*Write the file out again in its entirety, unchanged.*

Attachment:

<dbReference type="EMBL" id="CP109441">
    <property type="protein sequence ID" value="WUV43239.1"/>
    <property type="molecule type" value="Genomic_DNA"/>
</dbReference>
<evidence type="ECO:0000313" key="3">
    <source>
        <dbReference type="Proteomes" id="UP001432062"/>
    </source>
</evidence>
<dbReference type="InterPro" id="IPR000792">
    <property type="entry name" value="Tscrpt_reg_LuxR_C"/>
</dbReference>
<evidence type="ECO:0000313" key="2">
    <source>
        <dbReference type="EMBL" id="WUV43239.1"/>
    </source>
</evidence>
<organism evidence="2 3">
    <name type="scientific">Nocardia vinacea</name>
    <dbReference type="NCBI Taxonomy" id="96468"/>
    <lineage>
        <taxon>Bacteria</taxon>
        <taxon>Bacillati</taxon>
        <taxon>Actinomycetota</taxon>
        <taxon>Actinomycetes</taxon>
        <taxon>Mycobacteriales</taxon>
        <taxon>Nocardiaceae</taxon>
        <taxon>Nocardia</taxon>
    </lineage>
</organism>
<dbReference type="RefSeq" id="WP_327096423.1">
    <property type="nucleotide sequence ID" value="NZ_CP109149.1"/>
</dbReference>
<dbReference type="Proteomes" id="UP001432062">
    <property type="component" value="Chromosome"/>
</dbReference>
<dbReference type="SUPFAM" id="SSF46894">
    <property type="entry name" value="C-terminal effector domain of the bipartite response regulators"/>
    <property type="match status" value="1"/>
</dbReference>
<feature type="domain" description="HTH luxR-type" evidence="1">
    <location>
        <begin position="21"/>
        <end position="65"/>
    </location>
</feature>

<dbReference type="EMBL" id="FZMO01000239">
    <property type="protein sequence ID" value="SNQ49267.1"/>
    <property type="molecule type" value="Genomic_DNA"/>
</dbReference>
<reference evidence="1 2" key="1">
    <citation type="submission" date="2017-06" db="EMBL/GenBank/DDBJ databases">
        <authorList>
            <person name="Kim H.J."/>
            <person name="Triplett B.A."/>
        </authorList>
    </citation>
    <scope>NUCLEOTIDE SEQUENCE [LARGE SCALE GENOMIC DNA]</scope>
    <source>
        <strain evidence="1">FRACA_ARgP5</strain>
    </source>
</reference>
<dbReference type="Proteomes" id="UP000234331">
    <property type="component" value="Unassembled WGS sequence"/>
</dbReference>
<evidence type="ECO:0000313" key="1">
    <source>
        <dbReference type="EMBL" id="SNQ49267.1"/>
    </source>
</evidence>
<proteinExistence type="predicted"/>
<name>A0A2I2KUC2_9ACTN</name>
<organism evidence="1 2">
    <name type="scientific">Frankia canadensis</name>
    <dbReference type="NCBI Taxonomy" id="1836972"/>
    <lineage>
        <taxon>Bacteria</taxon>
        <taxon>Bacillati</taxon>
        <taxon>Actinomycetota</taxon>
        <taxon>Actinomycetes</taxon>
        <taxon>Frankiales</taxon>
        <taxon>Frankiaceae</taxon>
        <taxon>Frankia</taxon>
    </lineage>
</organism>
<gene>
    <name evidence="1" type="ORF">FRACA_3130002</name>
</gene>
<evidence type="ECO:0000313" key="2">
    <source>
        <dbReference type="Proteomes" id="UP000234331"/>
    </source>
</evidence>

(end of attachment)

<dbReference type="EMBL" id="CP109441">
    <property type="protein sequence ID" value="WUV43239.1"/>
    <property type="molecule type" value="Genomic_DNA"/>
</dbReference>
<evidence type="ECO:0000313" key="3">
    <source>
        <dbReference type="Proteomes" id="UP001432062"/>
    </source>
</evidence>
<dbReference type="InterPro" id="IPR000792">
    <property type="entry name" value="Tscrpt_reg_LuxR_C"/>
</dbReference>
<evidence type="ECO:0000313" key="2">
    <source>
        <dbReference type="EMBL" id="WUV43239.1"/>
    </source>
</evidence>
<organism evidence="2 3">
    <name type="scientific">Nocardia vinacea</name>
    <dbReference type="NCBI Taxonomy" id="96468"/>
    <lineage>
        <taxon>Bacteria</taxon>
        <taxon>Bacillati</taxon>
        <taxon>Actinomycetota</taxon>
        <taxon>Actinomycetes</taxon>
        <taxon>Mycobacteriales</taxon>
        <taxon>Nocardiaceae</taxon>
        <taxon>Nocardia</taxon>
    </lineage>
</organism>
<dbReference type="RefSeq" id="WP_327096423.1">
    <property type="nucleotide sequence ID" value="NZ_CP109149.1"/>
</dbReference>
<dbReference type="Proteomes" id="UP001432062">
    <property type="component" value="Chromosome"/>
</dbReference>
<dbReference type="SUPFAM" id="SSF46894">
    <property type="entry name" value="C-terminal effector domain of the bipartite response regulators"/>
    <property type="match status" value="1"/>
</dbReference>
<feature type="domain" description="HTH luxR-type" evidence="1">
    <location>
        <begin position="21"/>
        <end position="65"/>
    </location>
</feature>

<dbReference type="EMBL" id="FZMO01000239">
    <property type="protein sequence ID" value="SNQ49267.1"/>
    <property type="molecule type" value="Genomic_DNA"/>
</dbReference>
<reference evidence="1 2" key="1">
    <citation type="submission" date="2017-06" db="EMBL/GenBank/DDBJ databases">
        <authorList>
            <person name="Kim H.J."/>
            <person name="Triplett B.A."/>
        </authorList>
    </citation>
    <scope>NUCLEOTIDE SEQUENCE [LARGE SCALE GENOMIC DNA]</scope>
    <source>
        <strain evidence="1">FRACA_ARgP5</strain>
    </source>
</reference>
<dbReference type="Proteomes" id="UP000234331">
    <property type="component" value="Unassembled WGS sequence"/>
</dbReference>
<evidence type="ECO:0000313" key="1">
    <source>
        <dbReference type="EMBL" id="SNQ49267.1"/>
    </source>
</evidence>
<proteinExistence type="predicted"/>
<name>A0A2I2KUC2_9ACTN</name>
<organism evidence="1 2">
    <name type="scientific">Frankia canadensis</name>
    <dbReference type="NCBI Taxonomy" id="1836972"/>
    <lineage>
        <taxon>Bacteria</taxon>
        <taxon>Bacillati</taxon>
        <taxon>Actinomycetota</taxon>
        <taxon>Actinomycetes</taxon>
        <taxon>Frankiales</taxon>
        <taxon>Frankiaceae</taxon>
        <taxon>Frankia</taxon>
    </lineage>
</organism>
<gene>
    <name evidence="1" type="ORF">FRACA_3130002</name>
</gene>
<evidence type="ECO:0000313" key="2">
    <source>
        <dbReference type="Proteomes" id="UP000234331"/>
    </source>
</evidence>